They said there were ongoing discussions in medicine regarding the advice given to women concerning their self-awareness routines and that different advice was given in different countries. They said advice was changing as developments were made, and that they had a large and growing amount of user data, anecdotes and results from women who had used the product. For example, in their consumer trial, one participant had used the Breastlight and saw ‘something’, which had led to a referral from her GP, and she was found to have previously undiagnosed breast cancer. They provided a newspaper article which reported on the story. They acknowledged that result was not statistically significant, but believed it demonstrated the product was capable of providing earlier detection both as a result of increased frequency in checking and in the earlier observations of potential abnormalities made by users before clinical detection and diagnosis.
They provided details of a further study carried out in Iraq.
The ASA noted the following claims in ad (a), “Something like Breastlight that'll help identify a problem earlier, is just wonderful" and "It appears that Breastlight is effective in the detection of malignant tumours and in some cases can differentiate between malignant and benign disease". We also noted the ad was directed at consumers rather than health professionals, and considered that consumers were likely to understand from those claims that the product was effective as one that consumers could use at home for the early detection of cancer. Similarly, the claims in ad (b), "Breastlight gives you a clear view inside your breast tissue to observe any abnormalities … Something like Breastlight that will help identify a problem earlier is just wonderful” would be understood in the same way.
We understood that the claim "It could prove useful for younger women who do not benefit from routine mammogram testing” in ad (a) referred to the fact that younger women were not invited for routine mammograms, unlike older women. We considered that it also implied it could provide an effective way to detect breast problems early, again in the context of home use.
The results of the market research indicated that women might use the device as part of, and to increase the frequency of, their normal breast health routine. However, we did not consider such surveys, nor the 1929 article or the Sun article, to be sufficient evidence to support the implication that the device was effective for use in early detection of breast problems.
We noted the clinical trials were carried out within hospitals, and in all but one, the patients were symptomatic. For example, one was conducted in a symptomatic breast clinic where the women had been referred by their GPs. The device was used by healthcare professionals who we considered would have greater expertise examining breasts compared to most consumers. One study noted that the 2003 Cochrane Review found screening by breast self-examination or by clinical exam was not associated with lower death rates. It increased harms, in terms of increased numbers of benign lesions identified and an increased number of biopsies performed. The study carried out in Iraq concluded that the product’s high false positive detection rate and significantly low specificity in excluding malignancy precluded its use as a screening tool for breast cancer in Iraq. Another study, carried out in Ghana, did not include a full methodology and largely concerned the use of a similar, but different, device from the Breastlight. The examinations were, again, in a clinical setting and used alongside clinical examination. We therefore did not consider that evidence to be adequate substantiation for the implied claim that the Breastlight device was effective for use by consumers in early detection of breast problems.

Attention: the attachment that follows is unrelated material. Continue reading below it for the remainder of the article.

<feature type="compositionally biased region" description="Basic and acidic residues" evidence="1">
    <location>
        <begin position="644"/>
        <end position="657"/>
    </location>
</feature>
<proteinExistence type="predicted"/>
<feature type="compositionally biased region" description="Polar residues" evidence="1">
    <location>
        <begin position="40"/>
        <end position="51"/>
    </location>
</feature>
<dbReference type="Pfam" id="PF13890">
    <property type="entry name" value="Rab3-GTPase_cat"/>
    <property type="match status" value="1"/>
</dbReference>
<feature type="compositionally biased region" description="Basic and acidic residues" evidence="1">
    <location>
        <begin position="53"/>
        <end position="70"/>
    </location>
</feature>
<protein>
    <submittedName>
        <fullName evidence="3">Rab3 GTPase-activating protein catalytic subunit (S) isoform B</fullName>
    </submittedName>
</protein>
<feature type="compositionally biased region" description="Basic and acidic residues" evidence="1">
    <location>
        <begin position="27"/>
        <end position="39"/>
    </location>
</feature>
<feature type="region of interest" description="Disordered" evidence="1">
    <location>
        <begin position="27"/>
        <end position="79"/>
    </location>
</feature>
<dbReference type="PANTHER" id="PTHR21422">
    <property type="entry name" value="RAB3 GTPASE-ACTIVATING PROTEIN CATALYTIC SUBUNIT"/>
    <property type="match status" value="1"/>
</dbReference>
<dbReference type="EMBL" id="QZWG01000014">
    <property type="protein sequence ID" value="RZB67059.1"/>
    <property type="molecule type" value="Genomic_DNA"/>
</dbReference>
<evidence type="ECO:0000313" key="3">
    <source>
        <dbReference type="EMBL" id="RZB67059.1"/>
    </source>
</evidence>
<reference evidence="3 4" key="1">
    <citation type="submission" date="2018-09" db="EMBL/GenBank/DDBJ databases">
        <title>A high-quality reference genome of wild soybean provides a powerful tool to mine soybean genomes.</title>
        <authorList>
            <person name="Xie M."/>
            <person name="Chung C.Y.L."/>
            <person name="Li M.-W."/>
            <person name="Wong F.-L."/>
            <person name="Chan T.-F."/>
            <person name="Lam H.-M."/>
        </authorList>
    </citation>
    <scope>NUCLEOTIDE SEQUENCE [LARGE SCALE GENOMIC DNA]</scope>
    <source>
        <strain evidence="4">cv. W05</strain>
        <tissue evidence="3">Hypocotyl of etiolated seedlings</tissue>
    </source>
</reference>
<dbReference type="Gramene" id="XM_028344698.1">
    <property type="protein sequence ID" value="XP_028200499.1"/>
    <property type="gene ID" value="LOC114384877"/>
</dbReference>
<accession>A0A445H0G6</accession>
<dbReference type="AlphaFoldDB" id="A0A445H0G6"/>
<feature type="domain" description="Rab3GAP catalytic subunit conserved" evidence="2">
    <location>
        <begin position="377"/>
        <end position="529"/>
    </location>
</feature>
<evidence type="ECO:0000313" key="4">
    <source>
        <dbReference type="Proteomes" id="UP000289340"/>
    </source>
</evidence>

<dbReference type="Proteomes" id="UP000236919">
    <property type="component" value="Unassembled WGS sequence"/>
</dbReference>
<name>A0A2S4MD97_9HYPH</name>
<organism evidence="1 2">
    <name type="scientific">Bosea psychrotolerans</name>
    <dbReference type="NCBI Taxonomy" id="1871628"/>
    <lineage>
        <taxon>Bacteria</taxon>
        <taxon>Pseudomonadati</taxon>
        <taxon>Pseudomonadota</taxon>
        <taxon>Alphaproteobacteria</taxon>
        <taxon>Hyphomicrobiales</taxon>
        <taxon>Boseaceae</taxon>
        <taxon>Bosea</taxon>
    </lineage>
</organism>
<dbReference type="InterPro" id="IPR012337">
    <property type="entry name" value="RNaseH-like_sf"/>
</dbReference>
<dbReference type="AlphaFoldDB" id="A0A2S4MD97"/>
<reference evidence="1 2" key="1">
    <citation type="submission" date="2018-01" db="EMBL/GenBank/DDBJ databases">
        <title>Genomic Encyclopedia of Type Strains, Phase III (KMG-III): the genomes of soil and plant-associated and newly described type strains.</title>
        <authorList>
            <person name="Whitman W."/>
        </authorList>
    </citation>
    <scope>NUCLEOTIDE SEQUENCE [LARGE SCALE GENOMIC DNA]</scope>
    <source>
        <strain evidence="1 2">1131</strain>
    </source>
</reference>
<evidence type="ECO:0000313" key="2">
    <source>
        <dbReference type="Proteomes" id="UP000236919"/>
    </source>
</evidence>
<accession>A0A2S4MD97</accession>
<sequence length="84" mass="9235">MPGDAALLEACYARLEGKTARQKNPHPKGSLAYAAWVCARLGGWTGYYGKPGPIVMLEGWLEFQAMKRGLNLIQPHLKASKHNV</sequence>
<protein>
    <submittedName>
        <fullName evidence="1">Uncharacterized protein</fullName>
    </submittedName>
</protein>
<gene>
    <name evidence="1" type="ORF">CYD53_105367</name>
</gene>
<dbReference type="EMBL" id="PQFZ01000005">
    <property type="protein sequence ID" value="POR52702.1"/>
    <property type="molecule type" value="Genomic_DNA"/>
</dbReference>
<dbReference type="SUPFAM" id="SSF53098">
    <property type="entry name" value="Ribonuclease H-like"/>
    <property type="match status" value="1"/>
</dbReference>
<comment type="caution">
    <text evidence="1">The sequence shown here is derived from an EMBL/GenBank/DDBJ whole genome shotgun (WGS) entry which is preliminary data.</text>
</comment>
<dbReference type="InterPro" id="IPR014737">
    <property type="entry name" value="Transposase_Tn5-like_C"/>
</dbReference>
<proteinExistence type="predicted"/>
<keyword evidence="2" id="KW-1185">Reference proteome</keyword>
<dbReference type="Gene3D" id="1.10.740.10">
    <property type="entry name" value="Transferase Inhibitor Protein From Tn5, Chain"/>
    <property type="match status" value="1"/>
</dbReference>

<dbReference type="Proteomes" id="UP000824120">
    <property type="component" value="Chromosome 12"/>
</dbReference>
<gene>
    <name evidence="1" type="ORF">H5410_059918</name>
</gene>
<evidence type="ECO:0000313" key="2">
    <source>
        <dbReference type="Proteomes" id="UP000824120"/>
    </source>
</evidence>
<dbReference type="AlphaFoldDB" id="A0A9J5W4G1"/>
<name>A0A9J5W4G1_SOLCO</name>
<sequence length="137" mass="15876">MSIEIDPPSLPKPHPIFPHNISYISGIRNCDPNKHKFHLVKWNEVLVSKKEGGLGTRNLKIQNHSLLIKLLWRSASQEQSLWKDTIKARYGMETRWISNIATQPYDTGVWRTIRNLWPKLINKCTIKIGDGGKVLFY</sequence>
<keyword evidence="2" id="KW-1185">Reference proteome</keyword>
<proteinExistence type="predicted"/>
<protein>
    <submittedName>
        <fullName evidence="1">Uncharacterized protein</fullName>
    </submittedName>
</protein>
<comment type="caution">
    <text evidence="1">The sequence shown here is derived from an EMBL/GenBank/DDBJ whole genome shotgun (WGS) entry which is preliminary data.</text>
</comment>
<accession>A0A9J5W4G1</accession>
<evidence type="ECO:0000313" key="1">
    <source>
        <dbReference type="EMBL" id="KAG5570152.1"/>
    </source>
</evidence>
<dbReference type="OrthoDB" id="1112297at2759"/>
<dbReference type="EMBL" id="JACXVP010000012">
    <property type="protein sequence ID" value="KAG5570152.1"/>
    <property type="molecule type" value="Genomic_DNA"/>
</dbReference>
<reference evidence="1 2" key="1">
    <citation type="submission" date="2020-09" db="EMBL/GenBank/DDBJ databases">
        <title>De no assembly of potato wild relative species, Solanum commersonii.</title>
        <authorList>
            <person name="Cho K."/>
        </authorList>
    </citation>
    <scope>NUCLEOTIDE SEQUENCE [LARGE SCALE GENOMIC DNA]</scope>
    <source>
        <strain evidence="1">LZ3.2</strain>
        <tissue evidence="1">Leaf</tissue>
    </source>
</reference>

For those reasons, we concluded the ad was likely to mislead.
The ad breached CAP Code (Edition 12) rules,
Marketing communications must not materially mislead or be likely to do so.
Before distributing or submitting a marketing communication for publication, marketers must hold documentary evidence to prove claims that consumers are likely to regard as objective and that are capable of objective substantiation. The ASA may regard claims as misleading in the absence of adequate substantiation.
Objective claims must be backed by evidence, if relevant consisting of trials conducted on people. Substantiation will be assessed on the basis of the available scientific knowledge.
Medicinal or medical claims and indications may be made for a medicinal product that is licensed by the MHRA, VMD or under the auspices of the EMA, or for a CE-marked medical device. A medicinal claim is a claim that a product or its constituent(s) can be used with a view to making a medical diagnosis or can treat or prevent disease, including an injury, ailment or adverse condition, whether of body or mind, in human beings.
Secondary medicinal claims made for cosmetic products as defined in the appropriate European legislation must be backed by evidence. These are limited to any preventative action of the product and may not include claims to treat disease. (Medicines, medical devices, health related products and beauty products).
The ads must not appear again in their current form. We told PWB Health (UK) Ltd not to claim that the Breastlight was effective for use in early detection of breast problems in the absence of adequate evidence to substantiate that this was the case.